By Harry Garretsen and Janka Stoker *
(exechange) — February 1, 2021 — Assuming that the Covid-19 crisis will start to recede at some point in 2021 thanks to the various lockdown measures and the arrival of vaccines, the question is to what extent this will also apply to the other historically unique shock that hit most firms across the world from early 2020 onwards: working from home (WFH).
Literally overnight, a massive organizational change was introduced in many countries.
The data vary by country and by sector, but since early spring of last year, most of the work suddenly had to be done from home. When the Covid-19 virus will be under control and hence working from home is no longer mandatory, but again, like in pre-corona times, an option, what will be left of this unprecedented organizational change?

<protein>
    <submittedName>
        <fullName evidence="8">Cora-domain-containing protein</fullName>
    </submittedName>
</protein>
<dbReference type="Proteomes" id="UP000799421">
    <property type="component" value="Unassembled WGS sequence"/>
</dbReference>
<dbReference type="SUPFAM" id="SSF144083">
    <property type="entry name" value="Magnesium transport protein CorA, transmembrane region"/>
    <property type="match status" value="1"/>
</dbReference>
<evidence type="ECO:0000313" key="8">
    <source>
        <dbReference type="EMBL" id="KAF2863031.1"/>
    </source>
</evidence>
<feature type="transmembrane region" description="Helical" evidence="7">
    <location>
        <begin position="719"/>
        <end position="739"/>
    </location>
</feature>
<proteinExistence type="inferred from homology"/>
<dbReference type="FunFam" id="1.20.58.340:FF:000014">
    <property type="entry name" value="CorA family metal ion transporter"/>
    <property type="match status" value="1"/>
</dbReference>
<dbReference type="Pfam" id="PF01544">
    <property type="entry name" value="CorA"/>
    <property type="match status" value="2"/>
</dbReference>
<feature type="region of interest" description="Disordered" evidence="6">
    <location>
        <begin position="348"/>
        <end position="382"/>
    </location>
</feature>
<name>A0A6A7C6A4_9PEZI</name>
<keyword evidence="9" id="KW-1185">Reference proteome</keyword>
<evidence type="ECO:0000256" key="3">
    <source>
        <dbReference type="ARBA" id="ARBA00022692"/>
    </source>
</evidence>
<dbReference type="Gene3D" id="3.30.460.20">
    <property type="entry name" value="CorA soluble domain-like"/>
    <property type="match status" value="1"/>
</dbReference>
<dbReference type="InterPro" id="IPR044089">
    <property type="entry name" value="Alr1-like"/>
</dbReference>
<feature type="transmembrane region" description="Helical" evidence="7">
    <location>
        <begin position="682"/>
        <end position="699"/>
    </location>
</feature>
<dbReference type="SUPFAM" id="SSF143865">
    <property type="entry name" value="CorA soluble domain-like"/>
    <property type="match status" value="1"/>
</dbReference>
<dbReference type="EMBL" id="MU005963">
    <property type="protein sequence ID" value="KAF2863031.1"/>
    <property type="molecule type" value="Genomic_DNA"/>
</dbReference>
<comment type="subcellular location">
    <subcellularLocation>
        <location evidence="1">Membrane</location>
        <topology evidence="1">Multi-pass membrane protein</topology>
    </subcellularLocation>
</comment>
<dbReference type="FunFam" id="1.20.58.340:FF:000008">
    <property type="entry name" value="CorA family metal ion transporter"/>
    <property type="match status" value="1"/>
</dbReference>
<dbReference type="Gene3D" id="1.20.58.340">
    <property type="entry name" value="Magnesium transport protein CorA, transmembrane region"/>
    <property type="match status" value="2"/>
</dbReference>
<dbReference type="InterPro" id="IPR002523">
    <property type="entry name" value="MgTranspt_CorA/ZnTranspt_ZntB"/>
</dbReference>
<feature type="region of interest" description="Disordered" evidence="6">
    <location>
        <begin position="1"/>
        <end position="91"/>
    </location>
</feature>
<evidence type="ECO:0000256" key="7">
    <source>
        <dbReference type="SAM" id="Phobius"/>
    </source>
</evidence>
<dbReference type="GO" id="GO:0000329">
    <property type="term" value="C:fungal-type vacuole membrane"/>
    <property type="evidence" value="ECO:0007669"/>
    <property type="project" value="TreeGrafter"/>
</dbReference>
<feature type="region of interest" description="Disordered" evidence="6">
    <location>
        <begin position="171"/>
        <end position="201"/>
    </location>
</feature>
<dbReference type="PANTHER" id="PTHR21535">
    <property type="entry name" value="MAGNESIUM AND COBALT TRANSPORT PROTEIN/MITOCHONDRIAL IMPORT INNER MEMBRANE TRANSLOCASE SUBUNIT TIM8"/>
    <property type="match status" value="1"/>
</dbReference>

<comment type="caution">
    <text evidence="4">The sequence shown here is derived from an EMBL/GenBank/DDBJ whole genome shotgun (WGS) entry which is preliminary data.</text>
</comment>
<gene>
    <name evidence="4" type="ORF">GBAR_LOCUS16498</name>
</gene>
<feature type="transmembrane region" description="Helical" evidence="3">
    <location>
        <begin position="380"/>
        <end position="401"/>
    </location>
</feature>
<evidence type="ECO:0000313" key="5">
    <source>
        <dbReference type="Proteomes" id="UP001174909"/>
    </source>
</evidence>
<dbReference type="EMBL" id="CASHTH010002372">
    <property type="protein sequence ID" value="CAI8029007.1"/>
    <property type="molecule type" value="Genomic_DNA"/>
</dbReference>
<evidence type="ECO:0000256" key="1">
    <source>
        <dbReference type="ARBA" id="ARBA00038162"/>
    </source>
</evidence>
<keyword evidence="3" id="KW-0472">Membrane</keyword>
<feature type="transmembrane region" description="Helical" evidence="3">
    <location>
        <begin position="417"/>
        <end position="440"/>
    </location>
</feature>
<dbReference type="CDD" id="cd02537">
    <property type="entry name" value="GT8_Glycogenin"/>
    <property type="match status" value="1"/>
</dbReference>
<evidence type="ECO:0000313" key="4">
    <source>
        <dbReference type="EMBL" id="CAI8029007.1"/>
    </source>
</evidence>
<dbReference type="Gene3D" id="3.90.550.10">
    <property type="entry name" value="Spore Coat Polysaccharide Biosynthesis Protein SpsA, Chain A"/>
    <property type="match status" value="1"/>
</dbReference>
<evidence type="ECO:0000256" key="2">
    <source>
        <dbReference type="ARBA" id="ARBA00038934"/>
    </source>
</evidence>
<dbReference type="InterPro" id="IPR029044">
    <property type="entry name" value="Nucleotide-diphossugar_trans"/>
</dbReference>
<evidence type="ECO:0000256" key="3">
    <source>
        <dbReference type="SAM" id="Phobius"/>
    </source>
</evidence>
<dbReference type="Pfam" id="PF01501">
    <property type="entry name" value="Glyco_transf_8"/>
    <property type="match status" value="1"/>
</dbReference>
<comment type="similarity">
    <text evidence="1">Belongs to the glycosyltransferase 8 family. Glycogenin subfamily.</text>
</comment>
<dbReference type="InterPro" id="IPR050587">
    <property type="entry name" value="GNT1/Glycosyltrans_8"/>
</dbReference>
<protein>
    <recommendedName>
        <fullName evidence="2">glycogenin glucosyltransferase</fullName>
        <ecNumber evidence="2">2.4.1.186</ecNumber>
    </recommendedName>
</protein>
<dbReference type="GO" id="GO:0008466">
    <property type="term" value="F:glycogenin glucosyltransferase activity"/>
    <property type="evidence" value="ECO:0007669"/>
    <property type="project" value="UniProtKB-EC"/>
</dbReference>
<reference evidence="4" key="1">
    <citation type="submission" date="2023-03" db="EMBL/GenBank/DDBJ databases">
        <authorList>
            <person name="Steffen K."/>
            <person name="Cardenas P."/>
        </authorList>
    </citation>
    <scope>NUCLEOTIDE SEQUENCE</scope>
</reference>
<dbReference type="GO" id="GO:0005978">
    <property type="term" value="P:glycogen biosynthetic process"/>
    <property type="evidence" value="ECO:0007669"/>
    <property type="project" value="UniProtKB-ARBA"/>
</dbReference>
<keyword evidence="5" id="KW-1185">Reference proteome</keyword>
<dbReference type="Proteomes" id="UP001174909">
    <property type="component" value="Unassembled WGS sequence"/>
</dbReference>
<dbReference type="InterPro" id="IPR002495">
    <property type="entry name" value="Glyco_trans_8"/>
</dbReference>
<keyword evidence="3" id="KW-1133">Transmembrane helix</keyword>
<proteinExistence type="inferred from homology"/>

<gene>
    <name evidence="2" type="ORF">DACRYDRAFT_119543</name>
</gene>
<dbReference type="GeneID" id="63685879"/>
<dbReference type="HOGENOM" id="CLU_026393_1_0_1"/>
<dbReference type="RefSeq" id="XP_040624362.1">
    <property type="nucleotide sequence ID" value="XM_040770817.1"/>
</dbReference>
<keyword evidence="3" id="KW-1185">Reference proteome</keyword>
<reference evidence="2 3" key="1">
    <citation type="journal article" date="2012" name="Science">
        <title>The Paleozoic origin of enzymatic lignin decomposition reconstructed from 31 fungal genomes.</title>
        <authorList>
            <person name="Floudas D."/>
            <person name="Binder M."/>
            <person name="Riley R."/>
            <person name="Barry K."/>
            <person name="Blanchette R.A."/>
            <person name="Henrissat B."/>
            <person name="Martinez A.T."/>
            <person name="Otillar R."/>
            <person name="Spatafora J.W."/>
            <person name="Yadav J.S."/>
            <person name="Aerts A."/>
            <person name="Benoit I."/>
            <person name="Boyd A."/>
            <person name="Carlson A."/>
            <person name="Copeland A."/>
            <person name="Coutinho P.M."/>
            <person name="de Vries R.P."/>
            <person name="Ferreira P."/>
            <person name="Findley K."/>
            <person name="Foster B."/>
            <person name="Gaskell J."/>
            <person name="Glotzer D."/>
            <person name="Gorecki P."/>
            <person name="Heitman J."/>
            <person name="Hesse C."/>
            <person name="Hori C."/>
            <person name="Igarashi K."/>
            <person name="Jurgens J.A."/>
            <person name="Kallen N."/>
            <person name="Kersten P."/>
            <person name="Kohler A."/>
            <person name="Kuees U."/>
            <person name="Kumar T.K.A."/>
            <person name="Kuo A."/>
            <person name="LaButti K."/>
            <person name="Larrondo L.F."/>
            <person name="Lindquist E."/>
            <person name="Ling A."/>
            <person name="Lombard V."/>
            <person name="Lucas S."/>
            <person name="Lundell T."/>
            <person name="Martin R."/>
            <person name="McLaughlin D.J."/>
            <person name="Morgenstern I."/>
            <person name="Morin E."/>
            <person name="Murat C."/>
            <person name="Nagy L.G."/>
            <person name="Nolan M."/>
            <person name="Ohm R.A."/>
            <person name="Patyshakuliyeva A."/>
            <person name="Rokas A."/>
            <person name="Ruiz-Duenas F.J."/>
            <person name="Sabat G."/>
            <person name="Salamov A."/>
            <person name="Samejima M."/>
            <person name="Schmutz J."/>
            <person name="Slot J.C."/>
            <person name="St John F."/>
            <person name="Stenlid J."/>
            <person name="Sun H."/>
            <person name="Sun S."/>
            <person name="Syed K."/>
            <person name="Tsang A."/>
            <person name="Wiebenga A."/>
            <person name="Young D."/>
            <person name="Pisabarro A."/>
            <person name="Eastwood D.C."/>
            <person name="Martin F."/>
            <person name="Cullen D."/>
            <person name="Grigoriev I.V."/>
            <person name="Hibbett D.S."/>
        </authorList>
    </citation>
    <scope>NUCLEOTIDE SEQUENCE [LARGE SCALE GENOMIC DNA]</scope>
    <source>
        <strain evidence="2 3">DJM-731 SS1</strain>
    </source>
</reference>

Using survey data for a sample of U.S. workers, new research by Barrero, Bloom and Davis (1) makes clear that workers do not want to return to the “old normal” and strongly prefer that the regime of WFH is maintained to some extent.
Consequently, CEOs and the leadership of organizations, in general, should start thinking now about the pros and cons of future WFH and the investments needed for a successful implementation of WFH in post-corona times.
(1) Barrero, J.M., Bloom. N., and Davis, S.J. (2020), “Why Working From Home Will Stick”, Becker Friedman Institute Working Paper, December 2020, University of Chicago, https://bfi.uchicago.edu/working-paper/why-working-from-home-will-stick/
* The writers are professors at the University of Groningen and directors of “In the LEAD.”
Editor’s note: This is a guest post.